After reviewing the Wearables department of Dogbotz Boneyard, Claire wanted to know what exactly constitutes “costume jewelry.” In her e-mail she asked, “Isn’t any cheap jewelry made from the 1930s on referred to as costume jewelry in today’s market?” And my response is, “Well, no, not exactly!” To genuinely appreciate what constitutes costume jewelry, you need to understand the three major categories of jewelry: fine, bridge and costume.
When I think of fine jewelry, my mind automatically turns to the renowned French designer of classic jewelry and watches, Cartier. And, if I consider the works of Cartier, I note that what makes them excellent examples of fine jewelry is that his pieces are all made with precious metals such as platinum and karated gold. In addition, his jewelry is often set with precious gemstones — be they diamonds, emeralds, rubies or sapphires. So, fine jewelry is made, in essence, of precious metals and precious gemstones
Bridge jewelry, on the other hand, is exactly what its name implies — a transitional style between fine and costume jewelry. Like its more flashy cousin, bridge jewelry is also composed of previous metals, most frequently silver; however, semi-precious gemstones such as amethyst, aquamarine, citrine, grant, opal and topaz are used instead. How do you know if a gemstone is semi-precious or not? Simple: If it’s not one of the four gemstones listed in fine jewelry, it’s deemed “semi-precious.”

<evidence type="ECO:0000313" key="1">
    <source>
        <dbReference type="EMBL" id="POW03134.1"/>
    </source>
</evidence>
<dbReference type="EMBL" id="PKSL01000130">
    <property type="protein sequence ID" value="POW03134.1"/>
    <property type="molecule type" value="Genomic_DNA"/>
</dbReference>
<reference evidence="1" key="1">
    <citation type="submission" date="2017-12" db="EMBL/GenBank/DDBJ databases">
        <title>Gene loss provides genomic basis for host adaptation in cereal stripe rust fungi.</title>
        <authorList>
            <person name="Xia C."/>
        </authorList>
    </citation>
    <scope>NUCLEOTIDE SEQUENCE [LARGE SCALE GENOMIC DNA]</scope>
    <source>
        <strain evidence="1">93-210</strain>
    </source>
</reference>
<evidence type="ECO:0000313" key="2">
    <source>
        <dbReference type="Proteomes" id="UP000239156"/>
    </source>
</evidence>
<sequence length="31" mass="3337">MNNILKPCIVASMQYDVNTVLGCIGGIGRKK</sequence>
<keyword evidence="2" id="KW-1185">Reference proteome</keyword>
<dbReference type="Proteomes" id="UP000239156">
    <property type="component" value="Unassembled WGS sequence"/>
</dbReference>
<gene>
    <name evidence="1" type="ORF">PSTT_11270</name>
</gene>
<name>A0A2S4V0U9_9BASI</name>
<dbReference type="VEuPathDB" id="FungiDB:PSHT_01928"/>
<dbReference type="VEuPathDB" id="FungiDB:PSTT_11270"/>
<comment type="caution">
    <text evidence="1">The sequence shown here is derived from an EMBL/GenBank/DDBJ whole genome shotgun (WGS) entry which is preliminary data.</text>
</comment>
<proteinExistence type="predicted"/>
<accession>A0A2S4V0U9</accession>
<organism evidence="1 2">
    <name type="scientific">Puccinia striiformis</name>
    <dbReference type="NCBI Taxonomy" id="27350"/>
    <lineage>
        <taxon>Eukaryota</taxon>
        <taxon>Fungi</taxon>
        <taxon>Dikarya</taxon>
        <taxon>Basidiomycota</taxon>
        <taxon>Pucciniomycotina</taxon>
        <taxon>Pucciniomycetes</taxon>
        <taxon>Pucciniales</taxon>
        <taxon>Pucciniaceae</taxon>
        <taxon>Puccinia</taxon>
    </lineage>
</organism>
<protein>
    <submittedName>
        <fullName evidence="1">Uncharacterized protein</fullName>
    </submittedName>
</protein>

Examples of bridge jewelry sold through Dogbotz Boneyard include the pieces made by jewelry designer Darlene Soyka.
Movie producer Cecil B. DeMille first coined the term costume jewelry in the 1930s to describe non-precious jewelry. Following the logical progression of the first two types of jewelry, one can easily conclude that costume jewelry made with base metals that are gold-, rhodium- or silver-plated (often called “gold tone” or “silver tone”) and set with “artificial” faceted-glass stones such as rhinestones or crystals. Think the brand name Swarovski here.
Numerous sub-categories of costume jewelry exist. For example cloisonné refers to costume jewelry that has enamel divided by sections of metal, whereas as diamante means “set with rhinestones” In addition, as it uses non-precious materials, costume jewelry has been made from a great gamut of materials, including papier-mâché, celluloid and Bakelite.
But, beware: Just because costume jewelry is not composed of precious metals or precious or semi-precious gemstones, it isn’t necessarily “cheap.” In fact, collectors of vintage costume jewelry have paid up to $5,000 and more for a single piece of jewelry. For example, a high quality piece of Bakelite jewelry in excellent condition may cost well into the thousands. On the opposite side of the costume jewelry spectrum, the necklaces, earrings and bracelets made by contemporary jewelry designers such as Kenneth Jay Lane and Napier are reasonably priced and available through large department stores.
Here are some wonderful and diverse examples of bridge (the first three images) and costume jewelry (the final six) that Dogbotz Boneyard offers:
Finally, only jewelry that catches your eye and pleases you is truly worth buying and collecting!
Continue to sparkle,
Dogbotz Boneyard, LLC